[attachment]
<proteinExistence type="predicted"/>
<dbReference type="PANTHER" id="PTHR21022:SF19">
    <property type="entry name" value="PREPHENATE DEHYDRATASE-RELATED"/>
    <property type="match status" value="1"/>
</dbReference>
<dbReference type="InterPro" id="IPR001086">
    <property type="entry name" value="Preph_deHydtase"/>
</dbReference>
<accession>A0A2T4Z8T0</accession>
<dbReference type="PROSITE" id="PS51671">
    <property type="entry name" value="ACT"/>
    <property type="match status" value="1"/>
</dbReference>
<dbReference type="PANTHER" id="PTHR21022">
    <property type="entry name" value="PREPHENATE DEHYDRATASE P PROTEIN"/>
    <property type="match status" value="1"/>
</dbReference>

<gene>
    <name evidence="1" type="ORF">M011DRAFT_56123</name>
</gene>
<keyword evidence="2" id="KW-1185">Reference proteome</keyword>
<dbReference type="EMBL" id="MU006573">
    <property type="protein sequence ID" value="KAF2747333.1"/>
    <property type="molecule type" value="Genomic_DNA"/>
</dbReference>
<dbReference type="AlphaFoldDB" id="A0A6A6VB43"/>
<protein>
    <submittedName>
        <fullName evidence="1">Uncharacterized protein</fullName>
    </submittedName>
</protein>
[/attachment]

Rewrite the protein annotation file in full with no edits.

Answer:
<proteinExistence type="predicted"/>
<dbReference type="PANTHER" id="PTHR21022:SF19">
    <property type="entry name" value="PREPHENATE DEHYDRATASE-RELATED"/>
    <property type="match status" value="1"/>
</dbReference>
<dbReference type="InterPro" id="IPR001086">
    <property type="entry name" value="Preph_deHydtase"/>
</dbReference>
<accession>A0A2T4Z8T0</accession>
<dbReference type="PROSITE" id="PS51671">
    <property type="entry name" value="ACT"/>
    <property type="match status" value="1"/>
</dbReference>
<dbReference type="PANTHER" id="PTHR21022">
    <property type="entry name" value="PREPHENATE DEHYDRATASE P PROTEIN"/>
    <property type="match status" value="1"/>
</dbReference>

<gene>
    <name evidence="1" type="ORF">M011DRAFT_56123</name>
</gene>
<keyword evidence="2" id="KW-1185">Reference proteome</keyword>
<dbReference type="EMBL" id="MU006573">
    <property type="protein sequence ID" value="KAF2747333.1"/>
    <property type="molecule type" value="Genomic_DNA"/>
</dbReference>
<dbReference type="AlphaFoldDB" id="A0A6A6VB43"/>
<protein>
    <submittedName>
        <fullName evidence="1">Uncharacterized protein</fullName>
    </submittedName>
</protein>